Clinical studies: Psoriasis: The safety and efficacy of Fraizeron were assessed in four randomized, double-blind, placebo-controlled phase 3 studies in patients with moderate to severe plaque psoriasis who were candidates for phototherapy or systemic therapy [ERASURE, FIXTURE, FEATURE, JUNCTURE]. The efficacy and safety of Fraizeron 150 mg and 300 mg were evaluated versus either placebo or etanercept. In addition, one study assessed a chronic treatment regimen versus a 'retreatment as needed' regimen [SCULPTURE].
Of the 2,403 patients who were included in the placebo-controlled studies, 79% were biologic-naive, 45% were non-biologic failures, 8% were biologic failures, 6% were anti-TNF failures, and 2% were anti-p40 failures. Baseline disease characteristics were generally consistent across all treatment groups with a median baseline Psoriasis Area Severity Index (PASI) score from 19 to 20, IGA mod 2011 baseline score ranged from "moderate" (62%) to "severe" (38%), median baseline Body Surface Area (BSA) ≥27 and median Dermatology Life Quality Index (DLQI) score from 10 to 12. Approximately 15 to 25% of patients in phase III studies had psoriatic arthritis (PsA) at baseline.
Psoriasis Study l (ERASURE) evaluated 738 patients. Patients randomized to Fraizeron received 150 mg or 300 mg doses at weeks 0, 1, 2, and 3, followed by the same dose every month starting at week 4. Patients randomized to receive placebo who were non-responders at week 12 were then crossed over to receive Fraizeron ( either 150 mg or 300 mg) at weeks 12, 13, 14, and 15, followed by the same dose every month starting at week 16. All patients were followed for up to 52 weeks following first administration of study treatment.
Psoriasis Study 2 (FIXTURE) evaluated 1,306 patients. Patients randomized to Fraizeron received 150 mg or 300 mg doses at weeks 0, 1, 2, and 3, followed by the same dose every month starting at week 4. Patients randomized to etanercept received 50 mg doses twice per week for 12 weeks followed by 50 mg every week. Patients randomized to receive placebo who were non-responders at week 12 then crossed over to receive Fraizeron (either 150 mg or 300 mg) at weeks 12, 13, 14, and 15, followed by the same dose every month starting at week 16. All patients were followed for up to 52 weeks following first administration of study treatment.
Psoriasis Study 3 (FEATURE) evaluated 177 patients using a pre-filled syringe compared with placebo after 12 weeks of treatment to assess the safety, tolerability, and usability of Fraizeron self-administration via the pre-filled syringe. Patients randomized to Fraizeron received 150 mg or 300 mg doses at weeks 0, 1, 2, and 3, followed by the same dose every month starting at week 4. Patients were also randomized to receive placebo at weeks 0, 1, 2, and 3, followed by the same dose every month starting at week 4.
Psoriasis Study 4 (JUNCTURE) evaluated 182 patients using a pre-filled pen compared with placebo after 12 weeks of treatment to assess the safety, tolerability, and usability of Fraizeron self-administration via the pre-filled pen. Patients randomized to Fraizeron received 150 mg or 300 mg doses at weeks 0, 1, 2, and 3, followed by the same dose every month starting at week 4. Patients were also randomized to receive placebo at weeks 0, 1, 2, and 3, followed by the same dose every month starting at week 4.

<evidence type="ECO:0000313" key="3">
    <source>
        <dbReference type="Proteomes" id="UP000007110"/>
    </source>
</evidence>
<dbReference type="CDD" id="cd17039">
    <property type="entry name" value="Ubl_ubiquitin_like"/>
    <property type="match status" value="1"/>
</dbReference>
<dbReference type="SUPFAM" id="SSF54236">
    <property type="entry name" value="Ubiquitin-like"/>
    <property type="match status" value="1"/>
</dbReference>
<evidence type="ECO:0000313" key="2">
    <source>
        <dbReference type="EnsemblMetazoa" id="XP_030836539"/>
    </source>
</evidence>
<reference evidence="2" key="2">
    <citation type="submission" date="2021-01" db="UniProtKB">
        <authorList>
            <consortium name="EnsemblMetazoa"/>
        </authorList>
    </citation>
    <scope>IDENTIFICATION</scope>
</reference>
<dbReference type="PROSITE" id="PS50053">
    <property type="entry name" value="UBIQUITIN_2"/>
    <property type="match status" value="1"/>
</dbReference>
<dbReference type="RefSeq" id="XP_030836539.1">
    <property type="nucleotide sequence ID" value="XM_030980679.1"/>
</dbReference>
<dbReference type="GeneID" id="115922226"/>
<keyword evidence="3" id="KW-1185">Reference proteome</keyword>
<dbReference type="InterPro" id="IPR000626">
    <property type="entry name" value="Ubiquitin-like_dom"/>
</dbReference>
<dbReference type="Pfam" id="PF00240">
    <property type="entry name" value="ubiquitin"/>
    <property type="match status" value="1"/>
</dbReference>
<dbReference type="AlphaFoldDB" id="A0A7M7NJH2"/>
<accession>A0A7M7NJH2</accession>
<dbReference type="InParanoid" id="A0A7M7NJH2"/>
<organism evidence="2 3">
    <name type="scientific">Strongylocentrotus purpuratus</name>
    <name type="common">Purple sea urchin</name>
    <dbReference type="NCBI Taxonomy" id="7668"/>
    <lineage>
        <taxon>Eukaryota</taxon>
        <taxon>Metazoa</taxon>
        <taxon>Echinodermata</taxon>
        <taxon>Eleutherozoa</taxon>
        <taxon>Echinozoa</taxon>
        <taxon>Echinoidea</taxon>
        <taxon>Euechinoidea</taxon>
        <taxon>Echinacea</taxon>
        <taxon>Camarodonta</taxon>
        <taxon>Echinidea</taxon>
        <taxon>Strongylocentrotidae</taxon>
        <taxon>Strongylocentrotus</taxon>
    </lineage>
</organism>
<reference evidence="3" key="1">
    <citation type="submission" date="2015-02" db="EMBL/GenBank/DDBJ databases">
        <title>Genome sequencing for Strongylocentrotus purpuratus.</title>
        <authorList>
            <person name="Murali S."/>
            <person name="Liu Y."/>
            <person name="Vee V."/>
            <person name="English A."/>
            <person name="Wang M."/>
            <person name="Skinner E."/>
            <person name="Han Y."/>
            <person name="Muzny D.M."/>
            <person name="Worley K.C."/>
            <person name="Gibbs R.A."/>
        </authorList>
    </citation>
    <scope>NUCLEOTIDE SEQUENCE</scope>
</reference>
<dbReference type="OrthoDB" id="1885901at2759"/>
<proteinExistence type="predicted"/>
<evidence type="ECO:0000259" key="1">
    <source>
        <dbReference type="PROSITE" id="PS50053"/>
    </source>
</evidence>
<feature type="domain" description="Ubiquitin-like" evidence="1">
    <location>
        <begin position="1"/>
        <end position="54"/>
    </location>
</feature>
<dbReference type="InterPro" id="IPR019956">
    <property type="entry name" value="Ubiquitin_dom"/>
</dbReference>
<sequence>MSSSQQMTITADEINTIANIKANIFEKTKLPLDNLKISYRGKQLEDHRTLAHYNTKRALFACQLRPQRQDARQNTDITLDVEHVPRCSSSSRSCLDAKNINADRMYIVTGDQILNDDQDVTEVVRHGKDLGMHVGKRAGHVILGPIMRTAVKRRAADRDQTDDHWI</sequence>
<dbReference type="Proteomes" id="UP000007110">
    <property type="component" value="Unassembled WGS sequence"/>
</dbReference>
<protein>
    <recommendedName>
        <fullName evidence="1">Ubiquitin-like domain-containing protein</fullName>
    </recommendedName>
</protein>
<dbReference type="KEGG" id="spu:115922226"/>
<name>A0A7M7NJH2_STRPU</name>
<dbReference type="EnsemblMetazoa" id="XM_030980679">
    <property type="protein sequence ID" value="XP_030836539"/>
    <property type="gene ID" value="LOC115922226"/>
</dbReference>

Psoriasis Study 5 (SCULPTURE) evaluated 966 patients. All patients received Fraizeron 150 mg or 300 mg doses at weeks 0, 1, 2, 3, 4, 8 and 12 and then were randomized to receive either a maintenance regimen of the same dose every month starting at Week 12 or a ''retreatment as needed" regimen of the same dose. Patients randomized to "retreatment as needed" did not achieve adequate maintenance of response and therefore a fixed monthly maintenance regimen is recommended.
The co-primary endpoints in the placebo and active controlled studies were the proportion of patients who achieved a PASI 75 response and IGA mod 2011 'clear' or 'almost clear' response versus placebo at Week 12 (see Table 1 and Table 2). The 300 mg dose provided improved skin clearance across efficacy endpoints of PASI 75/90/100, and IGA mod 2011 'clear' or 'almost clear' responses across all studies with peak effects seen at week 16, therefore this dose is recommended. (See Table 1 and Table 2.)


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Fraizeron was efficacious in biologic-naive, biologic/anti-TNF-exposed and biologic/anti-TNF-failure patients.
Fraizeron was associated with a fast onset of efficacy as shown in the figure as follows with a 50% reduction in mean PASI by week 3 for 300 mg (see figure).


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All plaque psoriasis phase III studies included approximately 15 to 25% of patients with concurrent psoriatic arthritis at baseline. Improvements in PASI 75 in this patient population were similar to those in the overall plaque psoriasis population.
In the placebo controlled studies 1 and 2 in the subset of psoriatic arthritis patients, physical function was assessed using the HAQ Disability Index (HAQ-DI). In these studies, patients treated with 150 mg or 300 mg Fraizeron showed greater improvement from baseline in the HAQ-DI score (mean decreases of -27.5% and -50.2% at week 12) compared to placebo (-8.9%). This improvement was maintained up to week 52.